Text: John 20:19-31
Event(s): Jesus appears to the disciples and breathes on them to receive the Holy Spirit; Thomas believes
John 20:19 “Jesus came and stood in the midst…” I love this. The doors were shut, and Jesus passed right through them to get to His disciples. There is nothing that can separate us from Him.
John 20:21 “Peace to you! As the Father has sent Me, I also send you.” Before He commissions His disciples, He imparts peace to them. Peace is the preparation for service in the kingdom.
John 20:22 “He breathed on them, and said…Receive the Holy Spirit.” There are many different views as to what exactly took place here and how it differed from what would take place later, on the day of Pentecost. Based on my own personal experience with the Holy Spirit and how He worked in my life, along with what I’ve collected from various commentaries and expositors, here’s what I believe (though I’m not saying this is ultimately all that is implied in the text. I, like you, am still learning. So I willfully admit that my knowledge and understanding is at this point limited to where I am in my own personal walk with God and what I’ve learned thus far. Saying that, here goes.)
Although the disciples were already following Jesus while He walked the earth, they were not yet regenerated, or “born again” because Jesus had not died on the cross yet for their sins. I believe, at this point, when He breathes on them, they are born again. They received the Holy Spirit. What would happen later, at Pentecost, had to do with a releasing of power in their lives. I like how one commentator puts it,
“Jesus’s words “Receive the Holy Spirit” help to set in context two different works of the Holy Spirit in a believer’s life. First, here on Easter night, the disciples do in fact, “receive the Holy Spirit” as the Spirit of “life”. Jesus’ word is direct and unequivocal, “Receive” and in doing so, the disciples are “born again” by the Spirit’s regenerating work in them. This passage parallels the breath of the Father on Adam in the first creation, as Jesus breathes on them and the “new creation” is begun (2 Corinthians 5:17). Second, however, on Pentecost the work of God’s Spirit as the Spirit of power is to enable Jesus’ disciples for ministry – witness and service – to fulfill their mission in the world.” -Scott G. Bauer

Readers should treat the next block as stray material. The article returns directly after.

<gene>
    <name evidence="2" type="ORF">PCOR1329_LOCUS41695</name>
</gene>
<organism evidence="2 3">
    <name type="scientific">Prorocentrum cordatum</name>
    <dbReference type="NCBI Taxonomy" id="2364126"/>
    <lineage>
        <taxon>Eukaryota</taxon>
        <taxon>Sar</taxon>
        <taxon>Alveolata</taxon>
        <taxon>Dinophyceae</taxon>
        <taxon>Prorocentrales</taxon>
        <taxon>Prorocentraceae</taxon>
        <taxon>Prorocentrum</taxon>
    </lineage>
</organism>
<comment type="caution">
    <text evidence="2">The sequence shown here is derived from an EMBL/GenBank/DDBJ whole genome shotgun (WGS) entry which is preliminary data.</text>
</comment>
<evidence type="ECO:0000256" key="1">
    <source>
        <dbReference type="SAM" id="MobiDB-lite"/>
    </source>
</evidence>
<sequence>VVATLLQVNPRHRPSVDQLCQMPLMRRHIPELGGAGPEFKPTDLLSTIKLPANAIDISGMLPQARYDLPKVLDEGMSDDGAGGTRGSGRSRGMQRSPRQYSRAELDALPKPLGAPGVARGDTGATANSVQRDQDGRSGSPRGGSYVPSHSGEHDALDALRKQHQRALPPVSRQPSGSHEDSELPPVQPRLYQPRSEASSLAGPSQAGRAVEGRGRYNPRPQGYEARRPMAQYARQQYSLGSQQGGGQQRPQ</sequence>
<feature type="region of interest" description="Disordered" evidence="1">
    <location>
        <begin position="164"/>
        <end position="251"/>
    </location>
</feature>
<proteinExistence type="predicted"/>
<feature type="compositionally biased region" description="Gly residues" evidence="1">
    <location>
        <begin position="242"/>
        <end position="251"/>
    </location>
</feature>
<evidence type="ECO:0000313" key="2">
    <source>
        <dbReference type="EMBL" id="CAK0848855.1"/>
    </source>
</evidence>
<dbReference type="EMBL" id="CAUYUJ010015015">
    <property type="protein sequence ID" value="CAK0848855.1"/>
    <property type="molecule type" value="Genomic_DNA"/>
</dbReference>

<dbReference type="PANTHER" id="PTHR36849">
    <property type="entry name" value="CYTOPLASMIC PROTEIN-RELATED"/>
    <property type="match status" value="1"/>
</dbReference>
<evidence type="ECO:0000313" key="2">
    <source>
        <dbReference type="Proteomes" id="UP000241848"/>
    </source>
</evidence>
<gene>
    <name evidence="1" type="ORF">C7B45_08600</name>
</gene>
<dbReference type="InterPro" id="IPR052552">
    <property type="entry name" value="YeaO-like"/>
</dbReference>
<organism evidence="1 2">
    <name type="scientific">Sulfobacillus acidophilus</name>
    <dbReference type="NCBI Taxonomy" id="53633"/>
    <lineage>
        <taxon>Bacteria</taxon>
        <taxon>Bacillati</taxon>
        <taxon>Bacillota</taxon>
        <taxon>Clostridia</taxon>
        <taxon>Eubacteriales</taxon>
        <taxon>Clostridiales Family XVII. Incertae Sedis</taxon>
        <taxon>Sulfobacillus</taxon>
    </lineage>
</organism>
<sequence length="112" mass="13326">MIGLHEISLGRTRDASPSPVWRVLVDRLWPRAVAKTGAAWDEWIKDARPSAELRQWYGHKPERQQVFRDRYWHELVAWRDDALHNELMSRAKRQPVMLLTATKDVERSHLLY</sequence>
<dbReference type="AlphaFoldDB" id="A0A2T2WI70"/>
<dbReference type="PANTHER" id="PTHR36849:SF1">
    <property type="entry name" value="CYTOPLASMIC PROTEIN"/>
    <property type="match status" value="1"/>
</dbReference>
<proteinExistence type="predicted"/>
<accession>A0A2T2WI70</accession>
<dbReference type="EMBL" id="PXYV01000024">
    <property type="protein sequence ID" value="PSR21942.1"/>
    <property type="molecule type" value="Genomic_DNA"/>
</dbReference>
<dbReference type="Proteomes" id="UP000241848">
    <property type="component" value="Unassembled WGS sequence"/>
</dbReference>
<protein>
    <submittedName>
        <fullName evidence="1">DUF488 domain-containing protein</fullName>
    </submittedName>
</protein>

John 20:23 “If you forgive the sins of any…if you retain the sins of any…” We, as Jesus’ ambassadors, don’t provide forgiveness – we’re not the source. But we do proclaim it. So for example, if we encounter someone who says, “I don’t feel forgiven”, it is our responsibility to declare to them that according to God’s Word and the work of Jesus Christ, if they will only open their hearts and believe in Him, their sin is gone.
However notice, this verse also talks about “retaining sin”. What does that mean? Jesus appears to have been saying that when His disciples would go out with the message of salvation, as He had done, some people would believe and others would not. Reaction to their ministry would be the same as reaction to His had been. If any believed the gospel, the disciples could tell these new believers that God had forgiven their sins. But if they disbelieved, they could not proclaim a message of forgiveness outside of Jesus because only His blood washes our sin away.
John 20:25 “Unless I see…I will not believe.” Thomas had no doubts that Jesus had died. However, he refused to believe the other disciples’ report—that Jesus was alive— without personal physical proof. He insisted on touching Jesus, and specifically His crucifixion wounds, not just seeing Him. No one else in the New Testament made demands like these before believing. The Greek text clarifies that the other disciples kept saying to him that Jesus was alive. They evidently sought him out and shared the good news with him. In spite of this repeated verbal testimony by those who knew Him best, Thomas refused to believe. We can be somewhat like that sometimes, can’t we? God gives us a promise, or we read the truth in His Word, but unless we “see” in the natural, we reserve some of our belief.
Today’s Takeaway: Our author, John, goes on to say that “these things were written that you may believe that Jesus is the Christ, the Son of God, and that believing you may have life in His name.” I know my faith is so greatly stirred when I read the Gospels; when I read the whole Bible! And today, as we get closer to the end of this study, I think about how you and I have a story to tell. Just think, even if just one person could be impacted by reading your account. If just one person would come to believe that Jesus is the Christ by reading what He has done in your life. How awesome would that be? It doesn’t mean you have to author a book (though I do believe some of us are called to) but it does mean that you can proclaim what He has done in your life and know that it will make a difference. We are here to proclaim. To be a walking testimony that draws others to “life in His name.” So friend, shine on. Open your mouth. Speak up. Write, if you feel more comfortable doing that. But do whatever you have to do to reflect His handiwork in your life. He is glorified in and through us, His children.
Additional (optional) reading: Hebrews 11 in the NLT is a great chapter on faith. Also, a parallel account of part of today’s text may be found in Luke 24:36-49